As the Jazz and Blues Festival paraded on Sunday, the city’s festivals season truly began. It’s that time of year when we can marvel in the beauty of our city and ask whether there is a better place in the world to live and work.
However, new figures out last week showed that Edinburgh’s growing popularity is leading to another surge in house prices. Growth of 7.3 per cent in a year can’t be matched anywhere else in the country and it’s three or four times that in sections of the Capital such as the city centre, where one or two-bedroom flats dominate.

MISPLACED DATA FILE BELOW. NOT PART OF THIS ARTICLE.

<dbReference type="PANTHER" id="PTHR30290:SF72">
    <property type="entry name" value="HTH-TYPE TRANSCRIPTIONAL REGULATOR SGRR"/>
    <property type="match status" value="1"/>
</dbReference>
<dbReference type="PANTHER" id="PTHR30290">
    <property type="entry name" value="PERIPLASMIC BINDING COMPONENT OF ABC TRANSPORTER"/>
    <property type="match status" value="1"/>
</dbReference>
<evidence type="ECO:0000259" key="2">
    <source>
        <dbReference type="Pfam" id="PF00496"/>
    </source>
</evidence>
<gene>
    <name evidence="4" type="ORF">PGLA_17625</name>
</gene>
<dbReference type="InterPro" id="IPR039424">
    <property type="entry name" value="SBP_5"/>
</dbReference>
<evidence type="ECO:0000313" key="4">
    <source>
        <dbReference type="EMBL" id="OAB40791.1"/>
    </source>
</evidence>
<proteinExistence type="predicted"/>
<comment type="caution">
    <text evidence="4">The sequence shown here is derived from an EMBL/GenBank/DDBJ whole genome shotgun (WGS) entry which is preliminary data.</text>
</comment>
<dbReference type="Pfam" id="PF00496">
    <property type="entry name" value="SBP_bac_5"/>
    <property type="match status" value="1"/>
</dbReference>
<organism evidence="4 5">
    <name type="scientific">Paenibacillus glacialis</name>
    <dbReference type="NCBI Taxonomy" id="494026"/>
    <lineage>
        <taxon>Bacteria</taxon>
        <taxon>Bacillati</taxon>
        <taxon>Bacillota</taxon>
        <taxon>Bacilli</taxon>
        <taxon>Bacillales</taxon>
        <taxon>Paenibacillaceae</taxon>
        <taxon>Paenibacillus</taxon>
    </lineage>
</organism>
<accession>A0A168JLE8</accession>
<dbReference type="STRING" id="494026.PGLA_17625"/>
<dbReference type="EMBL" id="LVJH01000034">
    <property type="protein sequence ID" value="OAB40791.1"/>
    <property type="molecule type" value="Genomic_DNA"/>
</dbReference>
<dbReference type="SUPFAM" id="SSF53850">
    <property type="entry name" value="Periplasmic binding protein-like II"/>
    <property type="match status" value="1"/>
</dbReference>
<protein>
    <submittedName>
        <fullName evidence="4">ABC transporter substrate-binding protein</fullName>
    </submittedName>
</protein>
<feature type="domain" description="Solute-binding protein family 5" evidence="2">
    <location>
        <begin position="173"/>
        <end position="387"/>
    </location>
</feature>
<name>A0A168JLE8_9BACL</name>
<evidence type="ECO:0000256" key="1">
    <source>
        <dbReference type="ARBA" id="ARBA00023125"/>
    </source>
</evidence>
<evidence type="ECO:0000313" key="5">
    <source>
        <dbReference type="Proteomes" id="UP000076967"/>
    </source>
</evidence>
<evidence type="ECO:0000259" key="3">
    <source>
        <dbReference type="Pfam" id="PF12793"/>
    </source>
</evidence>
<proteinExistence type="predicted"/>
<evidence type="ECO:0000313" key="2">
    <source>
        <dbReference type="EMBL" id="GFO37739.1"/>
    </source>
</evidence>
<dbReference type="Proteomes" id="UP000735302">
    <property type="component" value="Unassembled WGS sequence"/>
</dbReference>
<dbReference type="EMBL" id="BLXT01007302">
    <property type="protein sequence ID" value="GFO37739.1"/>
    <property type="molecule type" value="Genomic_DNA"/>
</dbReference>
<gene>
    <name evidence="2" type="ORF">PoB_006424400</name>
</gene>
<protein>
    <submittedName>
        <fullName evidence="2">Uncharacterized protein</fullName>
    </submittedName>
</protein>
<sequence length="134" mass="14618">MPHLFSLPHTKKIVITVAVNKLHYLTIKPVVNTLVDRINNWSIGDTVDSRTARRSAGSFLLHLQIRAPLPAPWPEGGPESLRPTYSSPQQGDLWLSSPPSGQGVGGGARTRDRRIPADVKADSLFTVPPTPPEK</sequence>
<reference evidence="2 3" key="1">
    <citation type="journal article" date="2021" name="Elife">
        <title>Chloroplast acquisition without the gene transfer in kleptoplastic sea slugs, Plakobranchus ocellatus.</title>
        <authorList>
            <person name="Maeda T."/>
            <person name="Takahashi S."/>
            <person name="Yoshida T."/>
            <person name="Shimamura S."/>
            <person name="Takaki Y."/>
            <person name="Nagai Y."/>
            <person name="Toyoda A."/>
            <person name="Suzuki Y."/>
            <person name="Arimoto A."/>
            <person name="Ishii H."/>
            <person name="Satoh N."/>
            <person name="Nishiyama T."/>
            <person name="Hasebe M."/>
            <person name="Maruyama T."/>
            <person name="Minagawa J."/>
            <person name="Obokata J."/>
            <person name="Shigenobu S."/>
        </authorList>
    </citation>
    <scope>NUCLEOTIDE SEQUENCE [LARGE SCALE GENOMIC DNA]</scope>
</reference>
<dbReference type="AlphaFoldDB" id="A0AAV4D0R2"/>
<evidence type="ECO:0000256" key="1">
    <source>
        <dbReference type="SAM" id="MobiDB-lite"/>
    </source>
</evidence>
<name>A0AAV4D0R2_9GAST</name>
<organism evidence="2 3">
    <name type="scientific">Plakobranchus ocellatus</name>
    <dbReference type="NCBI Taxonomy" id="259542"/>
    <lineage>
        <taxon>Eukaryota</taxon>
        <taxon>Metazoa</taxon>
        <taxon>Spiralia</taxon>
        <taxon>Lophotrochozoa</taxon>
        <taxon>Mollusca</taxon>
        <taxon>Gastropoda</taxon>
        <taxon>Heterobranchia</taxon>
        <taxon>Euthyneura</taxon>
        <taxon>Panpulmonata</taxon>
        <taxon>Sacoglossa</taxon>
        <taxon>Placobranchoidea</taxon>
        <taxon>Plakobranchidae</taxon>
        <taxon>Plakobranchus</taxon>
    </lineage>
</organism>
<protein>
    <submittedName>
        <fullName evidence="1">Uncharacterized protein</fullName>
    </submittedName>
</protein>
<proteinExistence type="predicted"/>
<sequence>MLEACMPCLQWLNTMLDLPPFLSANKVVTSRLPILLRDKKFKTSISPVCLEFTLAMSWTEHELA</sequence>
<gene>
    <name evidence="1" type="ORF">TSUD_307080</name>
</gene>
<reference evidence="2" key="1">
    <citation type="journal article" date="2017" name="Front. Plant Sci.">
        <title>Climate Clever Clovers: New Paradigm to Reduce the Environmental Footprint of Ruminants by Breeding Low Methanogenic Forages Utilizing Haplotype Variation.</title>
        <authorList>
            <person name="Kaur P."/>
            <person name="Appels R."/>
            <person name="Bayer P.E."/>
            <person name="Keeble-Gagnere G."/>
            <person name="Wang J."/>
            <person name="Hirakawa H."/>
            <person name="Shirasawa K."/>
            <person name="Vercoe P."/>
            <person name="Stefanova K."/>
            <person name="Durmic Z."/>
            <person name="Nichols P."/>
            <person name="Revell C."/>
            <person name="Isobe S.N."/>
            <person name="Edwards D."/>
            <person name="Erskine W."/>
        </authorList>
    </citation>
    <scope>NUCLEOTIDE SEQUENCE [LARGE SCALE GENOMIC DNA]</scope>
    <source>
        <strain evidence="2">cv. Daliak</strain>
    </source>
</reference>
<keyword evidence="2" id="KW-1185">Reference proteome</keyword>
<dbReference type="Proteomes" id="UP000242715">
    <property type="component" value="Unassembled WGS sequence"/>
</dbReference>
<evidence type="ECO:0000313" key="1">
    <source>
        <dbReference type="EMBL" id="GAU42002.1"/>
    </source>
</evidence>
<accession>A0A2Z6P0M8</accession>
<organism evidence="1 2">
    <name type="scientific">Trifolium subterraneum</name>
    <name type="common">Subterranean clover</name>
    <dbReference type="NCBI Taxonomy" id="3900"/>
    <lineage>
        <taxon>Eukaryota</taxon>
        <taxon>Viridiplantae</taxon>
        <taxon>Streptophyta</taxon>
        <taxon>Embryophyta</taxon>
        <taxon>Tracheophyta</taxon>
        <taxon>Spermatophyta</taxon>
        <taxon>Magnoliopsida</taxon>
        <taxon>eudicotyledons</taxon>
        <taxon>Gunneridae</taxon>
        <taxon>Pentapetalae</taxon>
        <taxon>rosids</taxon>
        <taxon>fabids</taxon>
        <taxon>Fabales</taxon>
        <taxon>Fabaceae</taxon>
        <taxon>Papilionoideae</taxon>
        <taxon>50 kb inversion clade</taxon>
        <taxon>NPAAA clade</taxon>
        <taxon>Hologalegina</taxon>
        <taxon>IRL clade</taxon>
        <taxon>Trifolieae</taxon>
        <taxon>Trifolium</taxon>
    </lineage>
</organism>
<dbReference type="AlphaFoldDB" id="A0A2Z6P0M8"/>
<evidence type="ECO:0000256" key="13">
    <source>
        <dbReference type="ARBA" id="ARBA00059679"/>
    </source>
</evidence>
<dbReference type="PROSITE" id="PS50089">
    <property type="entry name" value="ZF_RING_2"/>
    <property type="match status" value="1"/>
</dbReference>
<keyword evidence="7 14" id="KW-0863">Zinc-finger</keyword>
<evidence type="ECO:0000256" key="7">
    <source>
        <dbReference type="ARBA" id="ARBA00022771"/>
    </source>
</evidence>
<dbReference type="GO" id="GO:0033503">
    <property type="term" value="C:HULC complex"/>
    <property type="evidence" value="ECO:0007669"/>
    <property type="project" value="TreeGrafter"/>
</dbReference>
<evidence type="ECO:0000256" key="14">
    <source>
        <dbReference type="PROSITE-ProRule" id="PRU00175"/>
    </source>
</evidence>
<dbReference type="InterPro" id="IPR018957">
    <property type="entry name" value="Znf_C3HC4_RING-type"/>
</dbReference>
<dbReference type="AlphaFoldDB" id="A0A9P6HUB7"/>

Twenty years ago, more than 50 per cent of 25 to 34-year-olds owned their own property. That’s fallen to just over a third now and the trend is set. Spiralling private rents mean many young professionals just don’t have the cash to put aside for a deposit. Their dominance of private lets squeezes the rental market for less-well-off families, and the prominence of short-let providers like Airbnb also means that many landlords can make more money from holiday lets than they can from providing longer-term tenancies. The dream of owning your own home remains just that – a dream – for many people in Edinburgh. So renting a property remains the only option for tens of thousands of people, and that’s why the market urgently needs rent controls and more availability of housing. It will take a socialist government to intervene and fix the city’s housing crisis.